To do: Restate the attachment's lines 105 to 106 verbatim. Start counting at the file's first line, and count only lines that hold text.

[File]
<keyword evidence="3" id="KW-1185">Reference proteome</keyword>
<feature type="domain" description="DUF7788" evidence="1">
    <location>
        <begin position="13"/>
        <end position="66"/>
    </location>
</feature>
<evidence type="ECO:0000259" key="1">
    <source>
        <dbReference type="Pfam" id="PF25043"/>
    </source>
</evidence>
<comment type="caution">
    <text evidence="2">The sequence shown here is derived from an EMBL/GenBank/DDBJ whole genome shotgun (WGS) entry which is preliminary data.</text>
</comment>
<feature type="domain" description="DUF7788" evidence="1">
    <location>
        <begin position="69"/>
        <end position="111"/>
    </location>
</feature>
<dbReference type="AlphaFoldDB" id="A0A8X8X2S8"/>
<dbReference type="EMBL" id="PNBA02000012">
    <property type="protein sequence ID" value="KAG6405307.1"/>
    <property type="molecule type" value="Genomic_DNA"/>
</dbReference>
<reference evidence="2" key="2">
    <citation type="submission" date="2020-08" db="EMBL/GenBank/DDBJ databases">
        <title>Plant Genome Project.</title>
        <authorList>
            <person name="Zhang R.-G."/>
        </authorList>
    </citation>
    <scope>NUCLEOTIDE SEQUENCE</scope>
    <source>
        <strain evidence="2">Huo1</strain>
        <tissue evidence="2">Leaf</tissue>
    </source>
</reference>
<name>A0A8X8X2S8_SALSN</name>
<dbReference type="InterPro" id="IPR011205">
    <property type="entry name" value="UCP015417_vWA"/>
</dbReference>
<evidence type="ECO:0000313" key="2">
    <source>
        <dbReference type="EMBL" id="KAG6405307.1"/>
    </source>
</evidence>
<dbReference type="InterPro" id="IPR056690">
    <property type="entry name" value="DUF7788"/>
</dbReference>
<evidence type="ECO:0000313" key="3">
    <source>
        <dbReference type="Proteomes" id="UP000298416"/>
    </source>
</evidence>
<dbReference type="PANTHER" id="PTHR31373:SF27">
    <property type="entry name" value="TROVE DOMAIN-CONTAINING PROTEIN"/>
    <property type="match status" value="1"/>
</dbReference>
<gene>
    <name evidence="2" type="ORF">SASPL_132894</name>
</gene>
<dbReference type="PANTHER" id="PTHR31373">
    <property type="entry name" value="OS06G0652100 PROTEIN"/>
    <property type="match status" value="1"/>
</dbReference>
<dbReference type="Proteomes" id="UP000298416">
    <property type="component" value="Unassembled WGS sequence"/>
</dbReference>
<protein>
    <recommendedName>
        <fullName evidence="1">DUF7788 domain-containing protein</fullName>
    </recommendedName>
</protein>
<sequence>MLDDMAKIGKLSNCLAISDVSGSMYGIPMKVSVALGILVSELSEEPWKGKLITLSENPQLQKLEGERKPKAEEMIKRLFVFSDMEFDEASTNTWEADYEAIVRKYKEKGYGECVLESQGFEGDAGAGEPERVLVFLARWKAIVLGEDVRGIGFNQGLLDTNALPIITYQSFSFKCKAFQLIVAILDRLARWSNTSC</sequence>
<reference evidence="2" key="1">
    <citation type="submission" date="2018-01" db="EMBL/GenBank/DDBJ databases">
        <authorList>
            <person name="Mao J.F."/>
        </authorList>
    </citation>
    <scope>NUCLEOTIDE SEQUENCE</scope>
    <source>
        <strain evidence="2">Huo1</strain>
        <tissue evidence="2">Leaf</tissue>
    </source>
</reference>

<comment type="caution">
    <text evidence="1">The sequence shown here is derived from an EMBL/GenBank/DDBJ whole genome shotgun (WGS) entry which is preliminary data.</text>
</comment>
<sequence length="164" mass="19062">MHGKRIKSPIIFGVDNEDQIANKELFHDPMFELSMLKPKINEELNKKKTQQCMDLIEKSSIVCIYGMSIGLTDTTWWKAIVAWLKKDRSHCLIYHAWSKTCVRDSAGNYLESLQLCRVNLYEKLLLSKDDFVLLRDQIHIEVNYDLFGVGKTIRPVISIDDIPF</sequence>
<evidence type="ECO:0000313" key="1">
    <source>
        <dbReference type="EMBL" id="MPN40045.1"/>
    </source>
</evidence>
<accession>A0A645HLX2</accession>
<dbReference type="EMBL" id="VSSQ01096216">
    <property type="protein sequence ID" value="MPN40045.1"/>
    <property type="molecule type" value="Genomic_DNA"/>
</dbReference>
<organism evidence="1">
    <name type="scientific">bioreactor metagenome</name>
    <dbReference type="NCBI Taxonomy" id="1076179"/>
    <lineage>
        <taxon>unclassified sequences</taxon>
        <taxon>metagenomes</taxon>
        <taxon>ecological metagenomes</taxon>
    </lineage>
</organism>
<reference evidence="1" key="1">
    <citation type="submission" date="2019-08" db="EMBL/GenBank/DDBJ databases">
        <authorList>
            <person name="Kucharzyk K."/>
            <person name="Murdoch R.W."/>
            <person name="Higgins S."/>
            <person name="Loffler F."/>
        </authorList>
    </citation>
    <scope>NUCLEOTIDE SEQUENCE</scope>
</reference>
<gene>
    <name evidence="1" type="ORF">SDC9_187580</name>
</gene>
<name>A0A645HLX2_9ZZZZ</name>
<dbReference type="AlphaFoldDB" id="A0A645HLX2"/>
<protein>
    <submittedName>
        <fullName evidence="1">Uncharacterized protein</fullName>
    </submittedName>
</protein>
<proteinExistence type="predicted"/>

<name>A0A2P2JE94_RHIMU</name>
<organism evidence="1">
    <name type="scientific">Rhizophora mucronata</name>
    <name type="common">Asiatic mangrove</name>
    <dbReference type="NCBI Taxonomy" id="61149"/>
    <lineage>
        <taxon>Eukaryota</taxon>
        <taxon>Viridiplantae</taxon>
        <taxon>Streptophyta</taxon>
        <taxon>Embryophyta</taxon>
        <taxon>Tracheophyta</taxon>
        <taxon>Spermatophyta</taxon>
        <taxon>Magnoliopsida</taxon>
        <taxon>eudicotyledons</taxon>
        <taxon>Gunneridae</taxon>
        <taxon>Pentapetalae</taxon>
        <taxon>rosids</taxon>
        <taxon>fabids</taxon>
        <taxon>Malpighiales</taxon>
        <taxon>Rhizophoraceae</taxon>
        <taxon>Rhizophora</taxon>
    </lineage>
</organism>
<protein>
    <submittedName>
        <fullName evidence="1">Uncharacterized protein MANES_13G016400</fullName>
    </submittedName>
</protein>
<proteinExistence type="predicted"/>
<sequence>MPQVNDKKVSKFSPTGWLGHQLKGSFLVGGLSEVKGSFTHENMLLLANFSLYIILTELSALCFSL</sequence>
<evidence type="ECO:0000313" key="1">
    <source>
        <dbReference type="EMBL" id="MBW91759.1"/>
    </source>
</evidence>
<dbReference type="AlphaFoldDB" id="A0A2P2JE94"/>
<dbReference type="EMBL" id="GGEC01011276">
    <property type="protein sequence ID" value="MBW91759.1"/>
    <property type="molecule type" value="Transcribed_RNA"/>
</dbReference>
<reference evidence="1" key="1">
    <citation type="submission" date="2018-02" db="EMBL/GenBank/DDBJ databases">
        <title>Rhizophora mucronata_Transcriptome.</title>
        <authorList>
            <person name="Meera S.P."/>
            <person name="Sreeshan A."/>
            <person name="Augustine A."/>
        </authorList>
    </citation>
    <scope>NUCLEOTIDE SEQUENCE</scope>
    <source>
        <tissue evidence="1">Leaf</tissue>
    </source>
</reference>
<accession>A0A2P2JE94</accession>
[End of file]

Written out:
    <dbReference type="NCBI Taxonomy" id="1076179"/>
    <lineage>